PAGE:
24th International Conference of Europeanists, 12-14 July 2017, Glasgow
The project team will have a panel at the 24th International Conference of Europeanists, ‘Sustainability and Transformation’, organised by the Council for European Studies and to be held at the University of Glasgow on 12-14 July 2017. The panel will be entitled ‘Social Cohesion, Ethnic Diversity and Re-Nationalization of Europe’. The project team will be joined by Peter Harsingler (Institute for Historical Research on East Central Europe), who will present a paper on ‘Securitizing Ethnic Diversity – Current Challenges and Components for a New Research Design’. The session will be chaired by Zsuzsa Csergő (Queen's University, Canada).
National Minority Rights and Democratic Political Community: Approaches, Challenges and Perspective Conference – Cluj-Napoca, 19-20 May 2017
On 19-20 May 2017 the University of Glasgow held in Cluj-Napoca the conference ‘National Minority Rights and Democratic Political Community: Approaches, Challenges and Perspectives. The event was organised in cooperation with the Political Science Department of Babeş-Bolyai University. The aim of the conference was to present the initial findings from the project fieldwork, but also to situate these in relation to wider themes and conceptual frameworks related to minority rights and inter-ethnic coexistence, bringing to bear perspectives from academic experts and practitioners working on a range of countries and issues. Two special issues with academic journals are being prepared on the basis of papers presented at the conference, on: 1) contemporary concepts and practices of national-cultural autonomy and their relationship to broader issues of diversity management and political community-building; and 2) diversity management and minority policy in Romania, including the impact of the Hungarian kin-state policies.
The event was held to coincide with the Federal Union of European Nationalities (FUEN) Annual Congress in Cluj-Napoca on 17-20 May 2017. A joint roundtable was held in the morning of 19 May during the FUEN Congress, entitled ‘Practices and Challenges of National-Cultural Autonomy in Contemporary Central and Eastern Europe’, with presentations from: David Smith (Glasgow University), Daniel Alfreider (FUEN Vice President, MP in the Italian Parliament), Zsuzsa Csergő (Queen’s University, Kingston, Canada), Attila Kóródi (MP, DAHR, Romania) and Stéphanie Marsal, (OSCE, HCNM).
Non-Territorial National-Cultural Self-Government: The Ukrainian Perspective Conference – Kyiv, 2-3 June 2016
The event ‘Non-Territorial National-Cultural Self-Government: The Ukrainian Perspective’ was held at the Kuras Institute of Political and Ethnic Studies at the National Academy of Sciences of Ukraine in June 2016. It was co-organised by the University of Glasgow, the Kuras Institute and the European Centre for Minority Issues (ECMI), as part of the latter’s Eastern Partnership Programme ‘National Minorities and Ethnopolitical Issues. Belarus – Moldova – Ukraine’.
The aims of the event were to elucidate the meaning of non-territorial cultural self-government, the shapes it can take and the opportunities it offers. The participants further discussed future research and cooperation between scholars and practitioners in Ukraine and Europe. The event attracted 50 speakers and participants, including representatives of the Ministry of Culture of Ukraine (responsible for minority issues), a range of national minority NGOs, the Office of the OSCE High Commissioner of National Minorities and - at the University of Glasgow’s invitation - the Support Group for Ukraine (Political issues) at the DG Neighbourhood Policy and Enlargement Negotiations of the European Commission. During the event the University of Glasgow’s panel outlined the preliminary findings from the research on non-territorial autonomy, and provided an overview of arrangements in Hungary, Serbia and Estonia.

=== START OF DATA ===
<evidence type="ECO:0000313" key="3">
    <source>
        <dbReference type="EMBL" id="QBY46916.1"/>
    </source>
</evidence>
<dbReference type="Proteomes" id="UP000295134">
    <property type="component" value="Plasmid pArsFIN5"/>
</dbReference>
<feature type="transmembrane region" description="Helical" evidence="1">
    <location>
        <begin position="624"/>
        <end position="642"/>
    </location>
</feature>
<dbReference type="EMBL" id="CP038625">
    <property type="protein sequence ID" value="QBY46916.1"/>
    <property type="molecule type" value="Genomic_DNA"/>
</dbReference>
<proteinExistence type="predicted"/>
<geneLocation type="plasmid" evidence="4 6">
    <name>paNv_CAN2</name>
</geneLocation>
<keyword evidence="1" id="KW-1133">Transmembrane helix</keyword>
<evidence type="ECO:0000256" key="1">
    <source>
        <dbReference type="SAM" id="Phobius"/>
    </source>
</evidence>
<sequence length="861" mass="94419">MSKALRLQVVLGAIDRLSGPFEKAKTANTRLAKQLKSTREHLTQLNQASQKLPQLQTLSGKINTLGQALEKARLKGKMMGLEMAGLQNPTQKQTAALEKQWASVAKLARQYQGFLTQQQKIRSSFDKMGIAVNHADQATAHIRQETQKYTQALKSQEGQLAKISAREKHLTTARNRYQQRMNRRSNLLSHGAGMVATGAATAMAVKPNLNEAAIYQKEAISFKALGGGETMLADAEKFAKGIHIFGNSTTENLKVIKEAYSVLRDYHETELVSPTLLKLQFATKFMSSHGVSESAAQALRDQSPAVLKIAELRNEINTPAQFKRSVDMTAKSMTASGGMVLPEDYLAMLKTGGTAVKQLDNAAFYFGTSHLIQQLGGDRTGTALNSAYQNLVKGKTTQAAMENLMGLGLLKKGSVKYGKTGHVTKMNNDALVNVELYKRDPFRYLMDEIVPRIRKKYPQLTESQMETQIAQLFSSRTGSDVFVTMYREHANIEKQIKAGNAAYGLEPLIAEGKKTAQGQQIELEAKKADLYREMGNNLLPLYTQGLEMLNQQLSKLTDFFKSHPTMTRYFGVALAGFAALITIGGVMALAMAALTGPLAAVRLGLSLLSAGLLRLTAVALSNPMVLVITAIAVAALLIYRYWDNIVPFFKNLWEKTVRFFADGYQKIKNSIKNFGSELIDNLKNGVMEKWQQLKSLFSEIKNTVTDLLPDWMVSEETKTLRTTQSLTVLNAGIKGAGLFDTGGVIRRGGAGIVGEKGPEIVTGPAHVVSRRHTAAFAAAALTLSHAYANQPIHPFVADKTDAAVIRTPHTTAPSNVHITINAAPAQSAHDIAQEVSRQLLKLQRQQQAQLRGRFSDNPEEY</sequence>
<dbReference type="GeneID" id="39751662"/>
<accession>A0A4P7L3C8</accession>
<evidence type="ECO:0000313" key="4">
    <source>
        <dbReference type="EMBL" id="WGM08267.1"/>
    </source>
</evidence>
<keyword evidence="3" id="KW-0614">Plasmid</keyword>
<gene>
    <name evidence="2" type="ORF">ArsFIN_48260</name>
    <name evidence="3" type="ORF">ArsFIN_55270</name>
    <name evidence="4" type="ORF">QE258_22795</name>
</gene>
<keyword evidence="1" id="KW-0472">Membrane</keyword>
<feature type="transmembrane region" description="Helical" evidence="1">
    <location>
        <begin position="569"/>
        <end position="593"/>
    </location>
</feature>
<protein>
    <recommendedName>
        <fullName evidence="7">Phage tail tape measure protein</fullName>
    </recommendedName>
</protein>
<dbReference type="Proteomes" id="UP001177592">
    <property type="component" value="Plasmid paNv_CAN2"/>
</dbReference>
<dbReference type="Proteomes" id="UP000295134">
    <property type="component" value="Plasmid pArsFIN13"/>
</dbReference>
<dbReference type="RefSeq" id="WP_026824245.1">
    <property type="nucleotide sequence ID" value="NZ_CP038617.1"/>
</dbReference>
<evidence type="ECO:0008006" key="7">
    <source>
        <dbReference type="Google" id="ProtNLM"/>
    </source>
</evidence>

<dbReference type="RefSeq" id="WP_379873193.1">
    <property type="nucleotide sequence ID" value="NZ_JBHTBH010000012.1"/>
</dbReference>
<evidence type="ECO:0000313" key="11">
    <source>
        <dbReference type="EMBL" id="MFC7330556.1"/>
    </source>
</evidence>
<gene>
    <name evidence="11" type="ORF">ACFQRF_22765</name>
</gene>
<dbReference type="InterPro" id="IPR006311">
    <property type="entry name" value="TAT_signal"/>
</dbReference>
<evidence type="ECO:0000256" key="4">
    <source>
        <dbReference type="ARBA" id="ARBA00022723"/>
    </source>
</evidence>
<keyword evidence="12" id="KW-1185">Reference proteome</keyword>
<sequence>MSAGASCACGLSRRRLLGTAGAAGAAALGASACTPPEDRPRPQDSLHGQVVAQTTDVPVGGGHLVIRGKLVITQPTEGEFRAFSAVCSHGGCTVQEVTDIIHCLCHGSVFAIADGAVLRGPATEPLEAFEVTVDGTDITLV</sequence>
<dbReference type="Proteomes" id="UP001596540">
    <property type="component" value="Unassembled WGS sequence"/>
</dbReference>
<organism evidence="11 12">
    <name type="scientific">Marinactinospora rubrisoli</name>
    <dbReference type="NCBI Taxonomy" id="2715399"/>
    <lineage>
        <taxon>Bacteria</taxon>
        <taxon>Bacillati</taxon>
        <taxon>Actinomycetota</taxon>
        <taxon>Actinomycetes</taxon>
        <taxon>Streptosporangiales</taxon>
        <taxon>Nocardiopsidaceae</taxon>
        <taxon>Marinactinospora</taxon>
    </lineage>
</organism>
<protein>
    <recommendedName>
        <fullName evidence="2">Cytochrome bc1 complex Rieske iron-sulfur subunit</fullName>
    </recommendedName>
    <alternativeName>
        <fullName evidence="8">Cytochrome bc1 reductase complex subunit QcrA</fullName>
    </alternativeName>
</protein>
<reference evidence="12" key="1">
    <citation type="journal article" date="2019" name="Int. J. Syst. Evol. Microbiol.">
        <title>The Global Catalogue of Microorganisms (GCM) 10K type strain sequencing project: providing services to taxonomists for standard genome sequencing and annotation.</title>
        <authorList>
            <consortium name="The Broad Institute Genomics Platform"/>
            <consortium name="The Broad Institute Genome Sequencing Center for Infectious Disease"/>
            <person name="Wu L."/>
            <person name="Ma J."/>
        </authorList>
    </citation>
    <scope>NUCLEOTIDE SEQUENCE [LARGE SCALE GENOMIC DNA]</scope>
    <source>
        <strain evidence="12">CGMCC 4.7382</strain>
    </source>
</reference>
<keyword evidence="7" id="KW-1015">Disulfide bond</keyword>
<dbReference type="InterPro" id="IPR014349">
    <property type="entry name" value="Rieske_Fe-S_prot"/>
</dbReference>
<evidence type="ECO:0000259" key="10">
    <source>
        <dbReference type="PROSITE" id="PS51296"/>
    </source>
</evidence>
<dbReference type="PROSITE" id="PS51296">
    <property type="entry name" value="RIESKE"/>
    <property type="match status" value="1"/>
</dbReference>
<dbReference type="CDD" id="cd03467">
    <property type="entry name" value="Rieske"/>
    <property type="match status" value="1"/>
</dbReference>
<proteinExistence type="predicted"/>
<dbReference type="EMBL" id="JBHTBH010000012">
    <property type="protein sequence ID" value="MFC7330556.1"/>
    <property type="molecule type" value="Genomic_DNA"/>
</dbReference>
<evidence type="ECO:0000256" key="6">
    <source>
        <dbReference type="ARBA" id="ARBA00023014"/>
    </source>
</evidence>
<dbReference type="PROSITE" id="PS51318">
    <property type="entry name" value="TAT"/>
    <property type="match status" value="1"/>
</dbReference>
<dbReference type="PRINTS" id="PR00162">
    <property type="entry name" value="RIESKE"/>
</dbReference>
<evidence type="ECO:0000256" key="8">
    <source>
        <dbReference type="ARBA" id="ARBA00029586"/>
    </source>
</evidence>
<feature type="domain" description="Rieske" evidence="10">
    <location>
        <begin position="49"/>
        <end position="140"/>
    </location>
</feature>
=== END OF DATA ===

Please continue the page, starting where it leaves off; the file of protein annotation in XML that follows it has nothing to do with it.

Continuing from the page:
Trans Ethnic Coalition Building within and across States Conference: 7-9 January 2015
The University of Glasgow contributed to the organisation and funding of the Trans-Ethnic Coalition-Building within and across States conference, hosted by the Uppsala Centre for Russian and Eurasian Studies, 7-9 January 2015. The multidisciplinary conference brought together academics and policy practitioners to explore practices of trans-ethnic coalition-building, across a range of geographic and political settings and from both a contemporary and historical perspective. The conference explored which factors drive mobilisation across ethnic boundaries, as well as institutional frameworks that are in place to facilitate this interaction, their practices and outcomes. These themes sit at the juncture of several topics - power-sharing, intercultural dialogue, diaspora networking and trans-nationalism, minority empowerment and public-private partnerships on ethno-cultural affairs. David Smith and Judit Molnar Sansum participated in the event.
The European Yearbook of Minority Issues
By virtue of its reputation in this area and its growing engagement with the European Centre for Minority Issues, in 2015 the project was engaged as part of the editorial team for ECMI's flagship annual publication, the European Yearbook of Minority Issues. Published by Brill, the Yearbook provides a critical and timely review of contemporary developments in minority-majority relations in Europe. It combines analysis, commentary and documentation on conflict management, international legal developments and domestic legislation affecting minorities in Europe. Apart from providing a unique annual overview of minority issues for both scholars and practitioners in this field, the Yearbook is an indispensable reference tool for libraries, research institutes as well as governments and international organisations. The Yearbook contains four sections: Thematic Articles; International Developments (relevant to minority issues and the instruments of different international organisations working in this area - Council of Europe, OSCE, UN); Book Reviews; and National Developments. Glasgow has been made an associate editor with joint responsibility (along with Babeş-Bolyai University, Cluj, Romania) for the National Developments section. The Yearbook is edited by ECMI in cooperation with the European Academy of Bozen/Bolzano (EURAC), Åbo Akademi University, Babes-Bolyai University, Hungarian Academy of Science, as well as the University of Glasgow.